If they could, it seems that everyone would want to work at Google. The search-engine company has a surplus of cash, opportunities, and benefits.
Depending on your preferences, the free food and drinks—yes that’s for breakfast, lunch, and dinner—collaborating with super intelligent people, taking your dog to work, and basically being in the future as you use products that haven’t been released, could be more than enough reason to work there.
The most interesting Google perk I found came from Quora, where one employee describes what happens if a Google employee dies.
If you’re convinced you want to work for Google, then the next step is getting the job. How do you do that? Well, it’s complicated and there is a reason that positions at Google are some of the most competitive in the world.
Think about it, do you know anyone at Google? Not many people do. I know a girl, who lived in my dorm sophomore year, that recently got a job there but that’s it.
What Google Supposedly Looks For
If you’re going to beat out hundreds of candidates for one position, then you want to know what you’re up against.
Google looks for many natural qualities that are hard to learn, if you haven’t practiced while growing up. If you spend your whole life thinking inside the box, and then are asked an outside the box question, odds are that you’re in trouble. Google wants employees who can think about an issue on many different levels.
Also, being too intelligent might hurt you. Very intelligent people often think the same way to solve problems, because that’s what worked in the past, and are not adept at learning new possibilities.
Then, if you can’t get the answer, you’re more likely to blame something or someone else, because you believe you’re so smart that it can’t be your fault. Not a desirable mindset.
On a practical note, hiring managers at Google often look for students who have studied statistics or data analytics in college. Data is becoming more important everyday, and people who have strong skills in creating, displaying, and using data are very valuable.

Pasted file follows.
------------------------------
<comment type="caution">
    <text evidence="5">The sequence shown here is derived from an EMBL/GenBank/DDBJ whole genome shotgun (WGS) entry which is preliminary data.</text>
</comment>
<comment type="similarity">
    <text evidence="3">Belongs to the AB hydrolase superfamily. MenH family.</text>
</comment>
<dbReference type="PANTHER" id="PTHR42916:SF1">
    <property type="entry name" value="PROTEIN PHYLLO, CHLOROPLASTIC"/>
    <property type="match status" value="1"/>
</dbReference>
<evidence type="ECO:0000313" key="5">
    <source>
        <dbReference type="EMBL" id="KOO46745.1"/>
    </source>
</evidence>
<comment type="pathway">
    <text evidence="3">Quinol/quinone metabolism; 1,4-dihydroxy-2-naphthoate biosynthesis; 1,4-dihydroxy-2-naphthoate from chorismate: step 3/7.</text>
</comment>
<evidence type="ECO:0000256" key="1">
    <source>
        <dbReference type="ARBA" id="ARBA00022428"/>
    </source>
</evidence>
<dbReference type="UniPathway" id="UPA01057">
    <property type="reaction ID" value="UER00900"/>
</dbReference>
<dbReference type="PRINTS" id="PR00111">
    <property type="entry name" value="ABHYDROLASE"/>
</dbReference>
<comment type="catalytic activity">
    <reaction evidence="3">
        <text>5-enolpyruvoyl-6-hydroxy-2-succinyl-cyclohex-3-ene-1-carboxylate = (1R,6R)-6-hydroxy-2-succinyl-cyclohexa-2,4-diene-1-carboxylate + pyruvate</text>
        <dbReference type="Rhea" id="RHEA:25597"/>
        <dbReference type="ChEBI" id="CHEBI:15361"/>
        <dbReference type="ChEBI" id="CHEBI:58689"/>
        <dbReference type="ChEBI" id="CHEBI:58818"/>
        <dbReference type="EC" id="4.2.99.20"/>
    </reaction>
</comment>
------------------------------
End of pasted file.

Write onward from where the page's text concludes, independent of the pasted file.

Applicants with proficiency in programs like MatLab, which lets computer developers code and make algorithms for data display in a visual format, have an advantage in the application process.
Google’s former product head Jonathan Rosenber uses the quote, “Data is the sword of the 21st century, those who wield it the samurai,” to express data’s importance. I agree with him.
Just for fun, look at a released interview question (that Google no longer asks) to get a vibe on the old interview process, “What’s the next number in this sequence: 10, 9, 60, 90, 70, 66, ___?” The answer is at the bottom of the post.
But, I’ve read that Google went away from the brain teaser questions and now ask more behavioral questions. Anyway, you’re going to want to prepare as much as you can for a potential interview.
Help Your Shot At Google
Go to an elite college and you’re more likely to get an interview at Google. If you’re already in college and at a good but not a Harvard-caliber school, then spend time speaking with your professors and alumni, who might have connections at Google.
Major in statistics, computer science, engineering, or business for the best chance at a Google job. But, make sure your major aligns with your career focus and interest. Don’t put all your eggs in the Google basket, only to get rejected and work at jobs you hate for forty years. This is a little dramatic, but it serves my point.
Start building your resume as early as possible through impressive internships at tech companies. You need to show a recruiter that you’ve experienced serious work environments with significant responsibilities.
Start learning about other positions at Google, beyond the one you’re applying for, because it’s likely you’ll be working with these people. If you can convince the interviewer that you’re an expert in your field, but also know about other fields, then you’ll be impressive.
I’m sure your GPA matters to some degree, but I believe it’s not a focal point here.
My Last Words
Don’t put too much pressure on yourself to get a job at Google. First, it’s really difficult to get hired as millions of people apply for positions every year (Staff.com reports only 1 in 130 people get hired).
Second, there are many tech companies with perks similar to Google’s generosity. Social media companies like Twitter and Facebook, as well as less well-known startups are treating their employees very well.
If you think working at Google gives you satisfaction that can’t be replicated anywhere else, then best of luck to you.
If you don’t get a job at Google, then that shouldn’t stop your career success in any way, shape, or form—besides not bringing your dog to work, which sucks.
Comment below with your favorite perk if you were working at Google. I’m sure there are many out there that I didn’t cover.
(Answer to interview question above: First, spell out the numbers: ten, nine, sixty, seventy, and so on. Then realize that they are in ascending order based on the number of spelled-out letters in each word. So, the next number needs to have nine letters in it, like seventeen. Simple but tricky, by those Googlers.)